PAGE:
Media theory

Megan Griffiths
Flashcards by Megan Griffiths, updated more than 1 year ago
Megan Griffiths
Created by Megan Griffiths almost 6 years ago
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Flashcards on Media theory, created by Megan Griffiths on 06/03/2015.

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Question Answer
Structuralism Emphasises the existance of universal structures underlying surface differences and assumed randomness of various cultures, stories and media texts.
Auteur theory Structuralism The study of the style and themes of a director's films and assign them to the title of art if they show consistency of style or theme.
Saussure Structuralism Suggested there are 3 levels on which we read media texts: Syntactic, representational and symbolic.
Barthes Structuralism Suggests our understanding of many media texts is based on the texts relationship with frequently told stores and myths in our culture.
Fiske Structuralism There is a tendency to read connotations as if they were denotations.
Laura Mulvey Post-feminism Mainstream Hollywood cinema was the product of a male dominated industry in which Men controlled the action, women were represented as passive objects and pleasure from viewing came from voyerism, narcissism and scopophilia.
Naomi Wolf Post-feminism Claims the notion of beauty is socially constructed and patriarchal. Men in a given society create rules of what is considered beautiful in women but this changes from culture to culture.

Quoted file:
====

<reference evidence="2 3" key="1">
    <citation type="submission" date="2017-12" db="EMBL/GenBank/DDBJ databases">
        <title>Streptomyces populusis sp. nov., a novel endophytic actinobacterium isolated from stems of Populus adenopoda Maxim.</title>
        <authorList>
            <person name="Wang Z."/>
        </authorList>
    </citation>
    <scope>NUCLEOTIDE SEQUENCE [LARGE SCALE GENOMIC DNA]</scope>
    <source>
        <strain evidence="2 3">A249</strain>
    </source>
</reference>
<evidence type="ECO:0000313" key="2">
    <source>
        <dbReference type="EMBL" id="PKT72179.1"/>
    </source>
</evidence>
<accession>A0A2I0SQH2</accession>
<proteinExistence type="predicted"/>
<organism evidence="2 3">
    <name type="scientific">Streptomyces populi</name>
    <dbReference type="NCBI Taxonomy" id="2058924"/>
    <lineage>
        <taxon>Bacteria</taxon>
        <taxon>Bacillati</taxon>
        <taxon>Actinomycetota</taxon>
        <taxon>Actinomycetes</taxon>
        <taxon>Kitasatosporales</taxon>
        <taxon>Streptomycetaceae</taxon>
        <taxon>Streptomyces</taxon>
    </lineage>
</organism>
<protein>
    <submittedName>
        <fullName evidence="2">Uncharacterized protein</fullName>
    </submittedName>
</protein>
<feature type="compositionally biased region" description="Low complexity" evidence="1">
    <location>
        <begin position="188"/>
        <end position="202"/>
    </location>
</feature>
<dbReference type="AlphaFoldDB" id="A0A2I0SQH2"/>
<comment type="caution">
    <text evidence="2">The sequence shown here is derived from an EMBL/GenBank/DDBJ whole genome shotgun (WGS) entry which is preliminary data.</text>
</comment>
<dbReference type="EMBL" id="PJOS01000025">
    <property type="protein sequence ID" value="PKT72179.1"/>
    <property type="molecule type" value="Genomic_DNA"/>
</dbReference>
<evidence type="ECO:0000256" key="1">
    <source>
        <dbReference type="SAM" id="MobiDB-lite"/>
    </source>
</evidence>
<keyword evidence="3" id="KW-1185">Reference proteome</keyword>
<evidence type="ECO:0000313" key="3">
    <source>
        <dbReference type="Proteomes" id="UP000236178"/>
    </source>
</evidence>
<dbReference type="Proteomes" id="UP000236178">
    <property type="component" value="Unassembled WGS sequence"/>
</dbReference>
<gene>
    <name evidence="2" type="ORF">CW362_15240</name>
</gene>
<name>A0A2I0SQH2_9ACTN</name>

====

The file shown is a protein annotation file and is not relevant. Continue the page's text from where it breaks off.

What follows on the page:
Kilbourne Post-feminism Discusses notion that advertising is selling not just products but the idea of what it is to be 'normal' in society.
Gender trouble Post-feminism Refers to behaviour and representation that disrupts culturally accepted notions of gender.
Judith Butler Post-feminism Argues there are a number of exaggerated, disruptive 'tongue-in-cheek' representations of masculinity and femininity which draws attention to the idea that gender is socially constructed.
Queer theory Post-feminism Challenges traditionally held assumptions that there are is a binary divide between being gay and heterosexual and suggests that sexual identity is more fluid in contemporary media texts.
Marxism Interested in the impact of capitalism on society. Believed that power was held by a minority, the elite were the only ones who had access to the means of production and the mass were dependent on the elite for survival.
Fetishisation Marxism Idea of being working class is romanticised and shown to be a positive thing.
Demonisation Marxism Presenting the poor as undeserving or in their financial position through choice rather than social circumstances.
Post-colonialism A range of ideas that are critical of the impact of Western colonialism on non-Western cultures.